Chevrolet’s real contender
ALREADY popular at the budget end of the compact seven seat SUV market, this new version of Chevrolet’s Captiva has a more efficient engine range and adds more attitude and quality. The changes come at a cost but make this car a more complete contender. Get behind the wheel and the raised driving position that SUV customers love so much is present and correct. The original Captiva featured Chevrolet’s first diesel engine of the modern era and though that 150PS 2.0litre unit was a decent first effort, what was just about acceptable in 2007 was sounding distinctly rough three years on. So its replacement in 2011 with the 2.2-litre engine under the bonnet here was timely. The entry-level front-driven Captiva has a 163PS version of this unit, but most AWD versions have the torquier 184PS derivative tested here – good for rest to 60 in 9.3 seconds on the way to 124mph in manual form. Or, the redesigned six speed automatic transmission manages 118mph in 9.8 seconds. You feel the kerb weight of nearly two tonnes as you thread your way through tight bends, but the improvements on what went before have brought this car to the point where you could quite happily live with it if you’re in a hurry. The slight reduction in tight cornering bodyroll is probably the key difference and the slightly sharper steering response also helps, as does the fact that a welljudged suspension balance means you don’t crash through potholes. The on-demand all-wheel drive underpinnings aren’t changed in any significant respect but then they didn’t need to be. The styling of the original Captiva was neat, but rather anonymous. Not this car. Its raked profile and forwarddiving shoulder line work well with an aggressively styled and utterly huge double height front grille. The airy and spacious cabin isn’t the classiest in the segment, but has come a long way from the spacious but low key interior of the original model. In the second seating row, both head and shoulder room are adequate and though you can’t improve legroom by sliding the seat base back and forth, you can recline the backrest for greater comfort on longer journeys. As for luggage space, it’s predictably mean at 97litres with all seven seats occupied. Whichever Captiva you choose – front or all-wheel drive, with 163 or 184PS versions of the 2.2litre diesel engine – you should find your car to be decently equipped. Even the entry-level front-driven 163PS fiveseat version has air conditioning, Bluetooth compatibility and a six-speaker MP3 CD system. You always felt if Chevrolet could combine a bit of US attitude with European efficiency and Far Eastern affordable design, then it would be on to a good thing. Now it has.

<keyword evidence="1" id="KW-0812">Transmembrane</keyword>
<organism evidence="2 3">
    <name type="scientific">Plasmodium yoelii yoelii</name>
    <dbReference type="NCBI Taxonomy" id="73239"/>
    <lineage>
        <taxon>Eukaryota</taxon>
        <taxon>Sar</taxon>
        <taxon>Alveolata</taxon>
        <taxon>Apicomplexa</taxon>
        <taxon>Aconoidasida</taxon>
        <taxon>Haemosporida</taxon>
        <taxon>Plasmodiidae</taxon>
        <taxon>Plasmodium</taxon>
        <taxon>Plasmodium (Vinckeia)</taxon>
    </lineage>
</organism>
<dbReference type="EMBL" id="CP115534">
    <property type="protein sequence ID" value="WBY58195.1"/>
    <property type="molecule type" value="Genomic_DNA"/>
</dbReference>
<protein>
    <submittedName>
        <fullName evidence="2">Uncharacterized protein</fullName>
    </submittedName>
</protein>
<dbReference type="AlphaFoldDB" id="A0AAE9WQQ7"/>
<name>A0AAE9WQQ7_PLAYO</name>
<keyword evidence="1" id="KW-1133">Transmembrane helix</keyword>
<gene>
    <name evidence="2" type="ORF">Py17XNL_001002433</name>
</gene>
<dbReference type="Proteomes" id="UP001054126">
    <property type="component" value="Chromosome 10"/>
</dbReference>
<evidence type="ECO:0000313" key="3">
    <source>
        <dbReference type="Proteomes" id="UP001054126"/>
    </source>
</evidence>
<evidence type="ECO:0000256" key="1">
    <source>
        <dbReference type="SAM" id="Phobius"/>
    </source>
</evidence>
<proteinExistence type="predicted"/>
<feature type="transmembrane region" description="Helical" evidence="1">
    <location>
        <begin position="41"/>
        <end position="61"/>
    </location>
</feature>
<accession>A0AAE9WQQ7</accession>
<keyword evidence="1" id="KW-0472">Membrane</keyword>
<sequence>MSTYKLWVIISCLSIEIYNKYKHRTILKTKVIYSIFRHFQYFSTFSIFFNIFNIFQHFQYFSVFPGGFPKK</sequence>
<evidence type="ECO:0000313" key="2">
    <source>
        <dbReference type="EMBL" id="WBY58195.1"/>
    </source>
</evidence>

IMPROVED : Chevrolet have produced a refined version of their Captiva SUV.